Try to imagine how much of a motherfucking badass you have to be to even say something like that when half your audience is wearing Gorguts T-shirts and the other half is wearing Dillinger Escape Plan hoodies. In that scene, nobody says shit like that. Then try to imagine backing up those words with a song that sounds like this:

Here’s James again:

The aim was to write a record that was as beautiful as it was heavy.

For most bands, this would not be an unusually impressive accomplishment. Most bands write music that is neither especially heavy nor remarkably beautiful, and as such, achieve a basic equilibrium without even trying. But Rolo Tomassi’s music is at or near a 10 on both sides of the scale, and it’s no small feat to balance the two extremes without compromising both. Rolo Tomassi compromise nothing. On “Aftermath,” Eva’s voice is a dead ringer for the Sundays’ Harriet Wheeler. After “Aftermath,” the next time you hear Eva’s voice on Love Will Bury It — in track 3, “Rituals,” approximately 45 seconds after “Aftermath” ends — it is a different beast. Emphasis on “beast.” Now, without warning, it is a savage demonic blast, a rabid froth, a bad trip scored by black metal on a boombox. It sounds like a building burning down.

It’s not just Eva. Everything else sounds different, too, and everything everywhere sounds hostile. The guitars are mechanized, merciless, unyielding, inhuman. The drums are automatic-rifle rounds unloaded by an entire artillery. “Rituals” sounds like a midnight military strike. And even within this shift, there are shifts. At one point, Eva is howling into a broken megaphone or a cheap distortion pedal, an echo of Alice Glass in Crystal Castles. At another point, the chaos is cut by James’ keys, here an ominous ascending piano plink, like the android skeleton in the opening credits of Westworld. These are softer textures, but they pretend to offer no respite and they provide the opposite. Everything that doesn’t sound like a weapon sounds like a wound. Everything everywhere sounds like carnage.

“A lot of hard work”? Love Will Bury It is roundly recognized as Rolo Tomassi’s finest work to date. Until slipping a spot in Q4, it spent the majority of 2018 atop Metacritic’s list of the year’s best-reviewed albums.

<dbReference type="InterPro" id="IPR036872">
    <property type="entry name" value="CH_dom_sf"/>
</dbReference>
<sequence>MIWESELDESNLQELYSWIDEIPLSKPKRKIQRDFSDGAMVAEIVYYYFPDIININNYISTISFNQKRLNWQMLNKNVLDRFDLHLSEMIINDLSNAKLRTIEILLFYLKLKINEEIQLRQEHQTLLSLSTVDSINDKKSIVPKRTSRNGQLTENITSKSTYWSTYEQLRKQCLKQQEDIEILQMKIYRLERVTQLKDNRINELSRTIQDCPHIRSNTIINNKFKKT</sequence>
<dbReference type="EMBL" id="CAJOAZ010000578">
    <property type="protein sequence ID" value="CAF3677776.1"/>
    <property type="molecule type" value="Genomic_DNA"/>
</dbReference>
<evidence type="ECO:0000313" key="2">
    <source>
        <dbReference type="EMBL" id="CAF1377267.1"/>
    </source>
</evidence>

I won’t lie: I slept through the first 12 years of Rolo Tomassi’s career, and it took me about a month to figure out what they were even doing on Love Will Bury It. Once I got it, though, I never looked back. Nothing else came close. This wasn’t an album, I realized, it was a novel — or anyway, it was employing an abstract approach to traditional narrative framework to achieve the payoff and power of a novel. At least … I think?

I won’t get into what I think, though. I can’t do it. I’m not up to the challenge. I spent the better part of 2018 trying to write about Love Will Bury It. I wrote and wrote. I wrote so much. I wrote a book, basically. No lie. It wasn’t nearly as good as Love Will Bury It. And it was too much. I didn’t even know what to do with what I wrote. I still don’t. I gave up.

“A lot of hard work”? Now see, I know from hard work, and that was “a lot of hard work.” When Rolo Tomassi played Scala last month? They were celebrating a whole entire goddamn lifetime.

Love Will Bury It is the best possible introduction to Rolo Tomassi, because it is their best album, if not the best album. And even though they have been working forever to get to this point, they are just now at the very beginning. Today, by my math, James is 30 and Eva is 28. By comparison, Kevin Shields was 28 when Loveless was released. Bilinda Butcher was 30. As James said in the pre-Scala interview, Rolo Tomassi are still figuring out what comes next:

I think the difficult thing when you write music with no rules is you can have option paralysis, because there’s so many choices and directions and when people don’t know what to expect from you, it’s even harder to deliver. If you’re in any kind of specific genre, you know what kind of record people want from you. But, for us, we can literally do whatever we want, and it’s as terrifying as it is liberating. I think certainly when we try to follow-up this record we’re gonna feel that a lot more, but it’s the kind of pressure that we need.

The Scala show was a celebration, so they filmed it. And today, we’re premiering video of one of the songs they performed that night. It’s from Love Will Bury It. It’s called “Contretemps.”

I won’t say “Contretemps” is the “best song” on Love Will Bury It because, like I said, that’s not how the album works — nobody tries to “rank” the chapters of a novel, do they? (Do they?) But I will say: “Contretemps” is my favorite song of 2018, off my favorite album of 2018, and I’m pretty happy to be here in December, writing something, finally, and able to share this. All of this, I mean — but especially THIS:

Time Will Die And Love Will Bury It is out now via Holy Roar.

Tags: Rolo Tomassi